Now when the time arrived at which the sexes separated, these beings naturally considered it their task to influence the new life in conformity with their mission. The regulation of sexual life originated with them. All arrangements which had to do with the generation of mankind had their source in them. In this they acted with perfect consciousness, but the other human beings were sensible of the impulse only as an instinct implanted in them. Sexual love was implanted in man by direct thought-transference; and all its expressions were at first of the noblest kind. Everything in this domain which has taken on an ugly character dates from a later period, when man had become more independent, and when he had sullied a desire originally pure. In these early times there was no such thing as a satisfaction of sexual desire for its own sake. Everything then was a service of sacrifice for the continuance of human existence. Generation was regarded as a sacred thing, as a service which man owed to the world, and sacrificial priests were the leaders and rulers in this domain.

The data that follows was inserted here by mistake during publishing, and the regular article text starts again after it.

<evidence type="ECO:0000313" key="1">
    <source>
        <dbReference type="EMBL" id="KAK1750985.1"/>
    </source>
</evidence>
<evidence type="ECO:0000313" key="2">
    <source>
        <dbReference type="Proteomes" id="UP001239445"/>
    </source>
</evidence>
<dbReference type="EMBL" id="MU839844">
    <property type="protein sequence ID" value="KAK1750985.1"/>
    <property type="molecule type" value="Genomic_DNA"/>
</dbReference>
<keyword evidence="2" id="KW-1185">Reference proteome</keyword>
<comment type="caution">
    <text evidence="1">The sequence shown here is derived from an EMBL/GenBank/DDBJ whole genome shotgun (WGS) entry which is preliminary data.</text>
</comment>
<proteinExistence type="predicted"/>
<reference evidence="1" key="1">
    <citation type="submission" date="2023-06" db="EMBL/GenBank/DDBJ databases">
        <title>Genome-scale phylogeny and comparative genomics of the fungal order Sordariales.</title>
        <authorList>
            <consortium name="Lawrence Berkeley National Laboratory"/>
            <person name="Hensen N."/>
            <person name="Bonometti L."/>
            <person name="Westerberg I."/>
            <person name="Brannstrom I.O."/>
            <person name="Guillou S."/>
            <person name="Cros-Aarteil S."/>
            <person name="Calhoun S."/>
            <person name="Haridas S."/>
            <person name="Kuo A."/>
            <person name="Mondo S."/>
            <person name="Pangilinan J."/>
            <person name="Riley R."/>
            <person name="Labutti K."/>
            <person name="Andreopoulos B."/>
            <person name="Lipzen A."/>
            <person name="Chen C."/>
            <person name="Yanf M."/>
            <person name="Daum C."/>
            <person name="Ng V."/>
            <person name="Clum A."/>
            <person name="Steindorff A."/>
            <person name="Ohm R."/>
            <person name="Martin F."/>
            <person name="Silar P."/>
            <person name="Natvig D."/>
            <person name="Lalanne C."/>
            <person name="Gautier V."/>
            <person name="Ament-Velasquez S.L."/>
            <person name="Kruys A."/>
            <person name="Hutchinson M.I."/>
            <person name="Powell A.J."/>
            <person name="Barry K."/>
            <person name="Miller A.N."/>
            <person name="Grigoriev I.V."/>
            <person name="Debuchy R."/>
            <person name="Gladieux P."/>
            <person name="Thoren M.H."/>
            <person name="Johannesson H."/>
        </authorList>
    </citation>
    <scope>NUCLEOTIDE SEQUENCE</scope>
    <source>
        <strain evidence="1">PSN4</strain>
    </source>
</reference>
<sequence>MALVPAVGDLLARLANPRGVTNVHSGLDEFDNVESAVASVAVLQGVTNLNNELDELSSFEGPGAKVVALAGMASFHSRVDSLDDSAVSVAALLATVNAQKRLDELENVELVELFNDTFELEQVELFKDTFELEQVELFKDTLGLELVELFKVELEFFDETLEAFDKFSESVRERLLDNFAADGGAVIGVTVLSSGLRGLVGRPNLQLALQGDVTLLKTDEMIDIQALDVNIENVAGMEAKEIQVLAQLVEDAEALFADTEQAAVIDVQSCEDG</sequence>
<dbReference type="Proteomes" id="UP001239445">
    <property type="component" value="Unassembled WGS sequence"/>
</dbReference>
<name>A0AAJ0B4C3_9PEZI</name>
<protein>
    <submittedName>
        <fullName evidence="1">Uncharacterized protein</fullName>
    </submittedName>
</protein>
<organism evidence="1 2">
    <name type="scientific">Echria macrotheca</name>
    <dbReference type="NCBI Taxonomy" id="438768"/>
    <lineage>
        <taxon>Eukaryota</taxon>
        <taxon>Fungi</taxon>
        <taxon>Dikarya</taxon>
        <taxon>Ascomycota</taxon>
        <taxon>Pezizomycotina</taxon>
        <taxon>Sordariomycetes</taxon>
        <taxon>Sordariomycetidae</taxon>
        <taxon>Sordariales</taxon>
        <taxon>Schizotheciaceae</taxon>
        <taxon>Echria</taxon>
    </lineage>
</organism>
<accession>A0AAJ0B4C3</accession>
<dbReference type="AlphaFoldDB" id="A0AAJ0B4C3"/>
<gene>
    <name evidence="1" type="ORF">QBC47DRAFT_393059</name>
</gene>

Of another kind were the influences of the semi-superhuman beings. The latter were not developed to the stage at which they could receive the revelations of the spiritual world in all their purity. In their soul-pictures there arose besides the impressions of the spiritual world the activities also of the world of sense. Those who were in the fullest sense superhuman beings had no sensation of either pleasure or pain from the external world. They abandoned themselves entirely to the revelations of the spiritual powers. Wisdom flowed into them as light flows into the creatures of sense. Their will was directed towards nothing else but to action in accordance with this wisdom, and in action of this kind lay their highest pleasure. Wisdom, Will, and Activity composed their very being. It was otherwise with the semi-superhuman beings. They felt the desire to receive impressions from without, and connected pleasure with the satisfaction of this desire, disappointment with its lack. They were thus distinguishable from the superhuman beings. For the latter, impressions from without were nothing more than confirmation of spiritual revelations. They might behold the outer world and receive nothing more than a reflection of that which they had already received through the spirit. The semi-superhuman beings experienced something new to them, and on that account they were able to be the leaders of mankind, when the latter began to change the mere pictures in the soul into images, into representations of outer objects. This happened when a part of the earlier human generative force turned inwards and when beings possessing a brain were evolved. For with the brain man also developed the capacity to change external sense-impressions into mind-conceptions. It must be said, therefore, that man was impelled by semi-superhuman beings to turn his soul towards the external world of sense. It was, indeed, denied him to expose his own soul-pictures directly to pure spiritual influences. The ability to generate his kind was implanted in him as an instinctive impulse by the superhuman beings. Mentally he would have had to lead a sort of dream-existence at first, had not the semi-superhuman beings interfered. Swayed by them, his soul-pictures were directed to the world outside. He became a being self-conscious in the world of sense. And thus man achieved the ability to guide his actions consciously and according to his perceptions in the world of sense. Once he had acted from a kind of instinct, under the sway of his external surroundings and the energizing forces playing upon him from higher individualities. Now he began to follow the urgings, the allurements, of his own conceptions. And with this the free will of mankind appeared in the world. That was the beginning of “Good and Evil.”